# Preparation of hydrogen

Preparation of hydrogen

Hydrogen

Hydrogen is the most abundant element in the universe. The sun and other stars are composed largely of hydrogen. Astronomers estimate that 90% of the atoms in the universe are hydrogen atoms. Hydrogen is a component of more compounds than any other element. Water is the most abundant compound of hydrogen found on earth. Hydrogen is an important part of petroleum, many minerals, cellulose and starch, sugar, fats, oils, alcohols, acids, and thousands of other substances.

At ordinary temperatures, hydrogen is a colorless, odorless, tasteless, and nonpoisonous gas consisting of the diatomic molecule H2. Hydrogen is composed of three isotopes, and unlike other elements, these isotopes have different names and chemical symbols: protium, 1H, deuterium, 2H (or “D”), and tritium 3H (or “T”). In a naturally occurring sample of hydrogen, there is one atom of deuterium for every 7000 H atoms and one atom of radioactive tritium for every 1018 H atoms. The chemical properties of the different isotopes are very similar because they have identical electron structures, but they differ in some physical properties because of their differing atomic masses. Elemental deuterium and tritium have lower vapor pressure than ordinary hydrogen. Consequently, when liquid hydrogen evaporates, the heavier isotopes are concentrated in the last portions to evaporate. Electrolysis of heavy water, D2O, yields deuterium. Most tritium originates from nuclear reactions.

Preparation of Hydrogen

Elemental hydrogen must be prepared from compounds by breaking chemical bonds. The most common methods of preparing hydrogen follow.

From Steam and Carbon or Hydrocarbons

Water is the cheapest and most abundant source of hydrogen. Passing steam over coke (an impure form of elemental carbon) at 1000 °C produces a mixture of carbon monoxide and hydrogen known as water gas:

Water gas is as an industrial fuel. It is possible to produce additional hydrogen by mixing the water gas with steam in the presence of a catalyst to convert the CO to CO2. This reaction is the water gas shift reaction.

It is also possible to prepare a mixture of hydrogen and carbon monoxide by passing hydrocarbons from natural gas or petroleum and steam over a nickel-based catalyst. Propane is an example of a hydrocarbon reactant:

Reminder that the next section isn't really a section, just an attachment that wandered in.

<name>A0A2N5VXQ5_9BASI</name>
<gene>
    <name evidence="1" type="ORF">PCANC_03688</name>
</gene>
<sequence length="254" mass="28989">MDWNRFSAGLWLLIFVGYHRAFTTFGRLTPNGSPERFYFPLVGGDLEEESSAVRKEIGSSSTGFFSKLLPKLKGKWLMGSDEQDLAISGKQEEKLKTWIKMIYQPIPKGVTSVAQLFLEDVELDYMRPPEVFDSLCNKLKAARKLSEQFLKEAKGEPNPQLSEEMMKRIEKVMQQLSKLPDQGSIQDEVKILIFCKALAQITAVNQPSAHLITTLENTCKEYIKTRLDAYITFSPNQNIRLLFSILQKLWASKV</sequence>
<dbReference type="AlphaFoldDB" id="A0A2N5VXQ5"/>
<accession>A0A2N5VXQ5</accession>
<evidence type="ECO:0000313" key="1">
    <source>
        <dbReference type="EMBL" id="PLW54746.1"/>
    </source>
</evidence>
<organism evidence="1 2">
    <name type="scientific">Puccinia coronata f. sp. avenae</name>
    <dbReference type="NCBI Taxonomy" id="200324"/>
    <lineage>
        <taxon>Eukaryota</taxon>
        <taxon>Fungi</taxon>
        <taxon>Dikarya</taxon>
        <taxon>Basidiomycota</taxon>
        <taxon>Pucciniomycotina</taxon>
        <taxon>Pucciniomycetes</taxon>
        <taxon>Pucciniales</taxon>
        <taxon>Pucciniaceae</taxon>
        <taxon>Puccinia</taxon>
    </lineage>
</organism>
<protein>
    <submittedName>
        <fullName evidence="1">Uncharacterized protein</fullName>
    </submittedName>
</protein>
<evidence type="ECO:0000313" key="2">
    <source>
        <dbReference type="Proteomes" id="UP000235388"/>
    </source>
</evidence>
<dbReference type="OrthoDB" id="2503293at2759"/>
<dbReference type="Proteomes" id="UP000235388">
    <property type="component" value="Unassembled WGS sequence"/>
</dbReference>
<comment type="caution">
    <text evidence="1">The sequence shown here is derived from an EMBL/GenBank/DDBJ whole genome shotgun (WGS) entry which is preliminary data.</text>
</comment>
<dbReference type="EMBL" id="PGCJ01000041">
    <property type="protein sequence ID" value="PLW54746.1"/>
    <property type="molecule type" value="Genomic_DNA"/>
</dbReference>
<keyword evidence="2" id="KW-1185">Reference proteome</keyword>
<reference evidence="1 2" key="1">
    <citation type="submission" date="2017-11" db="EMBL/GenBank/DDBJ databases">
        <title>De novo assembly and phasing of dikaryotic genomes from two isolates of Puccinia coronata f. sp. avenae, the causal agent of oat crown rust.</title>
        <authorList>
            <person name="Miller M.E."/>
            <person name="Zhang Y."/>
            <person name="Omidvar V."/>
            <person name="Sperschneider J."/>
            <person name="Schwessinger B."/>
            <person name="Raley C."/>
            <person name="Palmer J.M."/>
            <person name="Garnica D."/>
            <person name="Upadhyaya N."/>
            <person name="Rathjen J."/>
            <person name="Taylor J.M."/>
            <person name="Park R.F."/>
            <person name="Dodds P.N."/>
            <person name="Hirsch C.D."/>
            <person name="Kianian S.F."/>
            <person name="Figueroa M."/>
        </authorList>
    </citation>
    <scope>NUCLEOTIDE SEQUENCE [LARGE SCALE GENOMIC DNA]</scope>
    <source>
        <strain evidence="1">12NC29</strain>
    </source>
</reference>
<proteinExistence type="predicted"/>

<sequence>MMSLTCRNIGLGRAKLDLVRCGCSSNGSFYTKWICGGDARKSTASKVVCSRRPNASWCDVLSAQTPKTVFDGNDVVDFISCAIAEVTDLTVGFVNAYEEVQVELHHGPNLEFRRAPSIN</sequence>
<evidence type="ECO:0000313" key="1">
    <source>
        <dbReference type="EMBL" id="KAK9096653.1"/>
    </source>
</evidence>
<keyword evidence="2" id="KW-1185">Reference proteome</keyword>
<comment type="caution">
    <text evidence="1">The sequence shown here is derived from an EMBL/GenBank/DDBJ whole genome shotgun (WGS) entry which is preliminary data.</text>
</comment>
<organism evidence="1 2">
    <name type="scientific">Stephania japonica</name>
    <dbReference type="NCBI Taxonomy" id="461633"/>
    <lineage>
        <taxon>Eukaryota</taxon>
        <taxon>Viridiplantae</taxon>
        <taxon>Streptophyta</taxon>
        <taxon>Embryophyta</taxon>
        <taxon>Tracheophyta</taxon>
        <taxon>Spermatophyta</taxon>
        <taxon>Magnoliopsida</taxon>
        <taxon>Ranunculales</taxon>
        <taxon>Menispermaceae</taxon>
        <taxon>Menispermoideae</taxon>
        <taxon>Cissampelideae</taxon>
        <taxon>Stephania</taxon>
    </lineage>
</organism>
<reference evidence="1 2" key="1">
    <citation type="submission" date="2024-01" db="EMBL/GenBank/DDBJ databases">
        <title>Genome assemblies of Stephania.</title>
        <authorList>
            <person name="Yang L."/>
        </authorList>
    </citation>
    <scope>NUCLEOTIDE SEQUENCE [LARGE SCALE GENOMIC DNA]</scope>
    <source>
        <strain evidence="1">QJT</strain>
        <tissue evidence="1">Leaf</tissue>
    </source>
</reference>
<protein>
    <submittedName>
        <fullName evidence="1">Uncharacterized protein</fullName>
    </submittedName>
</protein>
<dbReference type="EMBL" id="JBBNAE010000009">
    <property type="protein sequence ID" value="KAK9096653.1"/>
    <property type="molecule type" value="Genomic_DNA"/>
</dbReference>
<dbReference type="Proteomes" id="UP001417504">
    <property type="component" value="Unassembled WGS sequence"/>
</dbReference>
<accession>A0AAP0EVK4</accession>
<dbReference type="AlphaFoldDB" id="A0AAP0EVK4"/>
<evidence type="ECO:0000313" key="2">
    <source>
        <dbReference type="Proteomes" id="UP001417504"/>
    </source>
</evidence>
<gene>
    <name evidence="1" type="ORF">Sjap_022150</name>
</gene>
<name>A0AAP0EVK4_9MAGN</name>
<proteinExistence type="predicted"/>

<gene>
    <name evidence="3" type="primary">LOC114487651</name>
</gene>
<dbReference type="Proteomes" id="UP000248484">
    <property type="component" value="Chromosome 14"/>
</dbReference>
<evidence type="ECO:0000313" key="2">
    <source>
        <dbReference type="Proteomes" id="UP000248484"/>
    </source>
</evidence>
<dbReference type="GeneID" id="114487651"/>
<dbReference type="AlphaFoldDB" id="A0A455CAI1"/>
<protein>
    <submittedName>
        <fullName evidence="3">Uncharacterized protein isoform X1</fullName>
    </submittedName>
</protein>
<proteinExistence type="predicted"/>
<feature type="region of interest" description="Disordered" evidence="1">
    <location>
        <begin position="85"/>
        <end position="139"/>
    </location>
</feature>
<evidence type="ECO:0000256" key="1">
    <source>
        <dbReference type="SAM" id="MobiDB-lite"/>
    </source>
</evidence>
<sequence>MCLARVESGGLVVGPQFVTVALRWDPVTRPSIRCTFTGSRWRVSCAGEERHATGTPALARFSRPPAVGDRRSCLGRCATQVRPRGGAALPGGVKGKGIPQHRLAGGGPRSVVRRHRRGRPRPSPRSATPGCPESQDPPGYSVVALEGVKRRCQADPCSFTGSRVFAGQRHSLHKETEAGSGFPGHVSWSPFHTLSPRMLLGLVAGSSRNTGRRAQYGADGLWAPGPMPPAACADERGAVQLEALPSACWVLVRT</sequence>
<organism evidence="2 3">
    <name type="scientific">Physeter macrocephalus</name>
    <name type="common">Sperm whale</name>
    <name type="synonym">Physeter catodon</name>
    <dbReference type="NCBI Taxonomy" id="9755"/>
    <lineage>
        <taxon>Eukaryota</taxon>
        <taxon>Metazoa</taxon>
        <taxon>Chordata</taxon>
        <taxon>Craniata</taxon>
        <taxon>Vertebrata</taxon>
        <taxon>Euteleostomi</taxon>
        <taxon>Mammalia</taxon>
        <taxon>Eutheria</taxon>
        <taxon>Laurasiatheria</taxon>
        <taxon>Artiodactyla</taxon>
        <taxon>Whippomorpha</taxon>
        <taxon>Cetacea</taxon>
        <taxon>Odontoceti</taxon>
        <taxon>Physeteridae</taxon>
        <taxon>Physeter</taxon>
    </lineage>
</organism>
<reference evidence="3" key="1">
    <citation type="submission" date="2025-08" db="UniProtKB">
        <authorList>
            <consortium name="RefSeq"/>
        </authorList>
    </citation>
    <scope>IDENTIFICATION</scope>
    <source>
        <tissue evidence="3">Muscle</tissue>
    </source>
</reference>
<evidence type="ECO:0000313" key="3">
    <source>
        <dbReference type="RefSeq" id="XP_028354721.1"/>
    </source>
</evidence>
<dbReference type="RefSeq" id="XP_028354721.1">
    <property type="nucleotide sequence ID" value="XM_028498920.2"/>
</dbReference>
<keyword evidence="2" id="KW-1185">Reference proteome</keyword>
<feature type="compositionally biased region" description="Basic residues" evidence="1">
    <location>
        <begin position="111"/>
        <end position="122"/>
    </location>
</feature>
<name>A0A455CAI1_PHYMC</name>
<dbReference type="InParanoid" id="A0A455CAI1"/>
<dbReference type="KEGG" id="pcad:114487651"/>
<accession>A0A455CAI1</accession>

Electrolysis

Hydrogen forms when direct current electricity passes through water containing an electrolyte such as H2SO4, as illustrated . Bubbles of hydrogen form at the cathode, and oxygen evolves at the anode. The net reaction is:

Physical properties of hydrogen:

– Hydrogen is a colorless, odourless and tasteless gas which is sparingly soluble in water.
– Hydrogen is the lightest gas.
– Density: 0.8987 gram per litre
– Boiling point: -253oC
– Melting point: -259oC
– It can be liquefied and solidified at low temperature and high pressure

Chemical properties:

1. Action with indicators: It does not show any reaction with litmus and hence is neutral towards litmus paper andother indicators.
2. Combustibility:Hydrogen is a inflammable and combustible gas. It is non supporter of combustion.
It gives pale blue flame in air or oxygen to form water. So, hydrogen is also called water gas.

2H2+O2⟶H2O2H2+O2⟶H2O

1. Dissociation:Hydrogen is quiet stable to its high bond energy. It dissociates into atomic hydrogen atoms when heated above1730 o.

ZnSO4−→−−−−>1730∘C2ZnO+SO2+O2ZnSO4→>1730∘C2ZnO+SO2+O2

1. Reaction with halogen:Hydrogen does not react with halogens at ordinary temperature. But at high temperature in the presence of catalyst, hydrogen react to give their respective halides.

H2+F2⟶2HFH2+F2⟶2HF

H2+Cl2⟶2HClH2+Cl2⟶2HCl

H2+Br2⟶2HBrH2+Br2⟶2HBr

H2+I2⟶2HlH2+I2⟶2Hl

Note: The reactivity order of hydrogen with other halides is: F2 > Cl2 > Br2 > I2.

Reaction with metals: It reduces metal oxides to metals, when heated.

CuO+H2−→ΔCu+H2OCuO+H2→ΔCu+H2O

ZnO+H2−→ΔZn+H2OZnO+H2→ΔZn+H2O

PbO+H2−→ΔPb+H2OPbO+H2→ΔPb+H2O

Fe2O3+4H2−→Δ3Fe+4H2OFe2O3+4H2→Δ3Fe+4H2O

Action with carbon monoxide: Carbon monoxide reacts with hydrogen at about 430 oC and 200 atmospheric pressure in the presence of ZnO and Cr2O3 as a catalyst to give methanol.

\ce{CO2 + 2H2->[{430^{\circ}C}][\ce{ZnO/Cr2O3}] $\underset{\text{Methanol}}{\ce{CH3OH}}\ce{CO2 + 2H2->[{430^{\circ}C}][\ce{ZnO/Cr2O3}]$\underset{\text{Methanol}}{\ce{CH3OH}}

Uses of hydrogen:

– Hydrogen is used for synthesis of ammonia in Haber’s process.
– Hydrogen is used for the manufacture of ethanol, HCl etc.
– It is used in hydrogenation of oil to produce artificial ghee.
– It is used as a reductant in metallurgical process.
– Liquid hydrogen is used as a fuel in rockets and missiles.
– It is used for filling balloons, study of atmosphere etc.

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